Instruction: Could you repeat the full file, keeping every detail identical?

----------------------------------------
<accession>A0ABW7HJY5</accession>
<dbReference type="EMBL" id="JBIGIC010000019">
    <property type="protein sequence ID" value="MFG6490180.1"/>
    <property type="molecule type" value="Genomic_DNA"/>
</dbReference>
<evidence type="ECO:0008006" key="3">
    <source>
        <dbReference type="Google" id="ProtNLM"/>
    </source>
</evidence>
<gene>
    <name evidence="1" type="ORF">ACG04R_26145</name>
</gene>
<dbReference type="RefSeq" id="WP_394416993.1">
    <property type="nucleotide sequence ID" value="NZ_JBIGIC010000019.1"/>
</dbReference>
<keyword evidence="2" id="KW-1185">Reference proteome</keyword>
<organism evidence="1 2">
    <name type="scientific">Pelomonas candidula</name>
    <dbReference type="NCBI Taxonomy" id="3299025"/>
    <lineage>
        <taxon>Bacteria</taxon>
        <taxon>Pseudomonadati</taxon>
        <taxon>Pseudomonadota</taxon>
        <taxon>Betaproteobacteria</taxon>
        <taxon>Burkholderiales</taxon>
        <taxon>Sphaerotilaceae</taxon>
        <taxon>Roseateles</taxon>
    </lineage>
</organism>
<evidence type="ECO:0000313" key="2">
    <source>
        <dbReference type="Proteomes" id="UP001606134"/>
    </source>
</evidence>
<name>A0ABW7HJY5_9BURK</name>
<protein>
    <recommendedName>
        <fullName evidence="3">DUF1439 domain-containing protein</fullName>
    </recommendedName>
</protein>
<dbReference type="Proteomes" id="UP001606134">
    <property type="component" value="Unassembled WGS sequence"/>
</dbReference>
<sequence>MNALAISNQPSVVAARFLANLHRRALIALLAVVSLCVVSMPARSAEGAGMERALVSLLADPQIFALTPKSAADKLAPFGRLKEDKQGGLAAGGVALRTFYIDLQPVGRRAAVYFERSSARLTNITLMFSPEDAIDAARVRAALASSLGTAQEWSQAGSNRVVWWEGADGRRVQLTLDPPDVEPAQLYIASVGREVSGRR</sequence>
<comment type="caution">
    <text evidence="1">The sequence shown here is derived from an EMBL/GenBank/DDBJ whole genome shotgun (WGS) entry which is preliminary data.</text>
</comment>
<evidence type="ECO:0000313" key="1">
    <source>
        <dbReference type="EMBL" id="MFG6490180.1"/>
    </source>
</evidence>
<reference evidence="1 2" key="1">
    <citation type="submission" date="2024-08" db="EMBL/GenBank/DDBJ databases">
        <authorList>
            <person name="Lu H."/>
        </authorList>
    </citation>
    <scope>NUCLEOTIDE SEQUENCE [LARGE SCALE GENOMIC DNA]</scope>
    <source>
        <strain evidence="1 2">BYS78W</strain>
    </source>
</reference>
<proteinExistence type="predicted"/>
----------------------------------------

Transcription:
<accession>A0ABW7HJY5</accession>
<dbReference type="EMBL" id="JBIGIC010000019">
    <property type="protein sequence ID" value="MFG6490180.1"/>
    <property type="molecule type" value="Genomic_DNA"/>
</dbReference>
<evidence type="ECO:0008006" key="3">
    <source>
        <dbReference type="Google" id="ProtNLM"/>
    </source>
</evidence>
<gene>
    <name evidence="1" type="ORF">ACG04R_26145</name>
</gene>
<dbReference type="RefSeq" id="WP_394416993.1">
    <property type="nucleotide sequence ID" value="NZ_JBIGIC010000019.1"/>
</dbReference>
<keyword evidence="2" id="KW-1185">Reference proteome</keyword>
<organism evidence="1 2">
    <name type="scientific">Pelomonas candidula</name>
    <dbReference type="NCBI Taxonomy" id="3299025"/>
    <lineage>
        <taxon>Bacteria</taxon>
        <taxon>Pseudomonadati</taxon>
        <taxon>Pseudomonadota</taxon>
        <taxon>Betaproteobacteria</taxon>
        <taxon>Burkholderiales</taxon>
        <taxon>Sphaerotilaceae</taxon>
        <taxon>Roseateles</taxon>
    </lineage>
</organism>
<evidence type="ECO:0000313" key="2">
    <source>
        <dbReference type="Proteomes" id="UP001606134"/>
    </source>
</evidence>
<name>A0ABW7HJY5_9BURK</name>
<protein>
    <recommendedName>
        <fullName evidence="3">DUF1439 domain-containing protein</fullName>
    </recommendedName>
</protein>
<dbReference type="Proteomes" id="UP001606134">
    <property type="component" value="Unassembled WGS sequence"/>
</dbReference>
<sequence>MNALAISNQPSVVAARFLANLHRRALIALLAVVSLCVVSMPARSAEGAGMERALVSLLADPQIFALTPKSAADKLAPFGRLKEDKQGGLAAGGVALRTFYIDLQPVGRRAAVYFERSSARLTNITLMFSPEDAIDAARVRAALASSLGTAQEWSQAGSNRVVWWEGADGRRVQLTLDPPDVEPAQLYIASVGREVSGRR</sequence>
<comment type="caution">
    <text evidence="1">The sequence shown here is derived from an EMBL/GenBank/DDBJ whole genome shotgun (WGS) entry which is preliminary data.</text>
</comment>
<evidence type="ECO:0000313" key="1">
    <source>
        <dbReference type="EMBL" id="MFG6490180.1"/>
    </source>
</evidence>
<reference evidence="1 2" key="1">
    <citation type="submission" date="2024-08" db="EMBL/GenBank/DDBJ databases">
        <authorList>
            <person name="Lu H."/>
        </authorList>
    </citation>
    <scope>NUCLEOTIDE SEQUENCE [LARGE SCALE GENOMIC DNA]</scope>
    <source>
        <strain evidence="1 2">BYS78W</strain>
    </source>
</reference>
<proteinExistence type="predicted"/>